Physical processes are often simulated with computers in much the same way they occur in nature. The machine memory is used as a map of physical space, and time evolves in the calculation as it does in the simulated world. A nice thing about solving problems this way is that there is never any question about the uniqueness of the solution. Errors of initial data and model discretization do not tend to have a catastrophic effect. Exploration geophysicists, however, rarely solve problems of this type. Instead of having (x,z)-space in the computer memory and letting t evolve, we usually have (x,t)-space in memory and extrapolate in depth z. This is our business, taking information (data) at the earth's surface and attempting to extrapolate to information at depth. Stable time evolution in nature provides no ``existence proof'' that our extrapolation goals are reasonable, stable, or even possible.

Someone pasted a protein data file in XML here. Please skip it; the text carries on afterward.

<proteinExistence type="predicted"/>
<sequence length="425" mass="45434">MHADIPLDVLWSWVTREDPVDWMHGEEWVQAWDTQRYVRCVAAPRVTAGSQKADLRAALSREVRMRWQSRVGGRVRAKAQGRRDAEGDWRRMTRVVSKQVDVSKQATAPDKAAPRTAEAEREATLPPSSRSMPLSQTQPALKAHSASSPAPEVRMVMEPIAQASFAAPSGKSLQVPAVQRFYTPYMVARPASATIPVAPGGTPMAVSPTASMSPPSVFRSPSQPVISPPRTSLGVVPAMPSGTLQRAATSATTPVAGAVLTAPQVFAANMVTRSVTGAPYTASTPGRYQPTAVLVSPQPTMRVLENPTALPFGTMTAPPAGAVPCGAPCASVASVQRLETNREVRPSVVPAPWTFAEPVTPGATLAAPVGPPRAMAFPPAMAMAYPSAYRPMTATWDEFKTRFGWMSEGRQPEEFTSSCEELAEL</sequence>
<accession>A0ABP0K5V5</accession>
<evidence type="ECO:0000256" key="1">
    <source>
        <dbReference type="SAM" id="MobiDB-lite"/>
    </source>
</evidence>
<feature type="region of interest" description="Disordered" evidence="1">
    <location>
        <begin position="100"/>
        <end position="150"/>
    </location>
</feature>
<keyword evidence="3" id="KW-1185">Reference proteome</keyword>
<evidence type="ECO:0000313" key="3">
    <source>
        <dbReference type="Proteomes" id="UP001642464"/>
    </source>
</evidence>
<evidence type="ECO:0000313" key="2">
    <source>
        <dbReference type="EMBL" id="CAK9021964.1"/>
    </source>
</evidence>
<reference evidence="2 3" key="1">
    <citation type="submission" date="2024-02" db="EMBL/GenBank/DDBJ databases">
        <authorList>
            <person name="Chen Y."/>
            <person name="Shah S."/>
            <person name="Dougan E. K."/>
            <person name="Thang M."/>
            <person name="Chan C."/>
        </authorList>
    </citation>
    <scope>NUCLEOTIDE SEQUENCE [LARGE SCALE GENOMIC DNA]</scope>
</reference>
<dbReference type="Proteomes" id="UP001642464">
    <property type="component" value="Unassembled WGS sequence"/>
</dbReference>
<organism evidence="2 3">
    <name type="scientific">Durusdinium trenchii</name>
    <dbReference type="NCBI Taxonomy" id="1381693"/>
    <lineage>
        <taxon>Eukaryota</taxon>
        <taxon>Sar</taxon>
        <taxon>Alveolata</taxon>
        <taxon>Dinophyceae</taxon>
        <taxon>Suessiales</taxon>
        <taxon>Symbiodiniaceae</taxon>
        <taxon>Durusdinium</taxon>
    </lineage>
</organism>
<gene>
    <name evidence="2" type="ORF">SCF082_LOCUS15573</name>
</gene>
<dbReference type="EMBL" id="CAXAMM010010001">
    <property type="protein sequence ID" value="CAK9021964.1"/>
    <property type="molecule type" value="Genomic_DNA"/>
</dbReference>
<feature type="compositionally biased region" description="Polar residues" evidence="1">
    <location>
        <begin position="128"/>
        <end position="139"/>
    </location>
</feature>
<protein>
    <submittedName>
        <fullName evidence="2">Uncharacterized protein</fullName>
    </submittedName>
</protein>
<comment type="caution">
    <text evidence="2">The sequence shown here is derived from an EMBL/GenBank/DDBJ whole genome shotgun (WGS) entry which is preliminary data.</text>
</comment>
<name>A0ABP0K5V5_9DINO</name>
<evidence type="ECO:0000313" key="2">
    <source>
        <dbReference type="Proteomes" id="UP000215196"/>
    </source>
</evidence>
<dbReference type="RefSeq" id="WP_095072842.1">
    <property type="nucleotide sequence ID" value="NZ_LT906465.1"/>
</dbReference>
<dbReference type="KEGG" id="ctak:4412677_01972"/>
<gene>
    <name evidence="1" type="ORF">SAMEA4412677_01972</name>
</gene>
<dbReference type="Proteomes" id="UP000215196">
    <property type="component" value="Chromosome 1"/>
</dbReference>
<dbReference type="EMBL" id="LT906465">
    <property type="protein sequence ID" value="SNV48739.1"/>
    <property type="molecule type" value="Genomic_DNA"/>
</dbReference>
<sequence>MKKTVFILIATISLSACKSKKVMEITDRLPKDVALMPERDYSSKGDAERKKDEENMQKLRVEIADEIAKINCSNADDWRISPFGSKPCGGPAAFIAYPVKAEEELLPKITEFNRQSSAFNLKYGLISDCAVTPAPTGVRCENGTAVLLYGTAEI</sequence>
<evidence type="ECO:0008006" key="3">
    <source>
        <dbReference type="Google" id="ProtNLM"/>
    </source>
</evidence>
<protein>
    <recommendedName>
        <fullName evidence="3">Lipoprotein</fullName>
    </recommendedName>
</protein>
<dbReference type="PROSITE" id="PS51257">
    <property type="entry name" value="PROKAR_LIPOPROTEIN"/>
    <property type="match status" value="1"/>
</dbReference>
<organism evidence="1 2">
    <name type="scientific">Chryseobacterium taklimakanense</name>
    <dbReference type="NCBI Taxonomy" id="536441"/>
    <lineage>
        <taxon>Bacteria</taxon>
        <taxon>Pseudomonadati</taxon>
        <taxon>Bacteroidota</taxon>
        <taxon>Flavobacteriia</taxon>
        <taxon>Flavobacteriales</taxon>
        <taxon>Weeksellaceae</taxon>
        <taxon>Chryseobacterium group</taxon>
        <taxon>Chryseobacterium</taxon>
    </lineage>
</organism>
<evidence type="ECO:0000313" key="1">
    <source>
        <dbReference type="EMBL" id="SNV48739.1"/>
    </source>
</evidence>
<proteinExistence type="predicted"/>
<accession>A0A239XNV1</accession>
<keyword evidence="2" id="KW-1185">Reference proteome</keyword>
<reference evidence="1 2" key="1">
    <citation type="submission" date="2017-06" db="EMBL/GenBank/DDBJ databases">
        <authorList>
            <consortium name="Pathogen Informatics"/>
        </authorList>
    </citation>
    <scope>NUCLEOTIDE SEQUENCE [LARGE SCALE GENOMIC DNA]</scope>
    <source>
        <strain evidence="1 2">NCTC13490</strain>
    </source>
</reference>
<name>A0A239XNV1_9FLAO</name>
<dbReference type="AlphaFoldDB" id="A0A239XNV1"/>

The time-evolution problems are often called forward problems and the depth-extrapolation problems inverse problems. In a forward problem, such as one with acoustic waves, it is clear what you need and what you can get. You need the density and the incompressibility K(x,z), and you need to know the initial source of disturbance. You can get the wavefield everywhere at later times but you usually only want it at the earth's surface for comparison to some data. In the inverse problem you have the waves seen at the surface, the source specification, and you would like to determine the material properties and K(x,z). What has been learned from experience is that routine observations do not give reasonable estimates of images or maps of and K.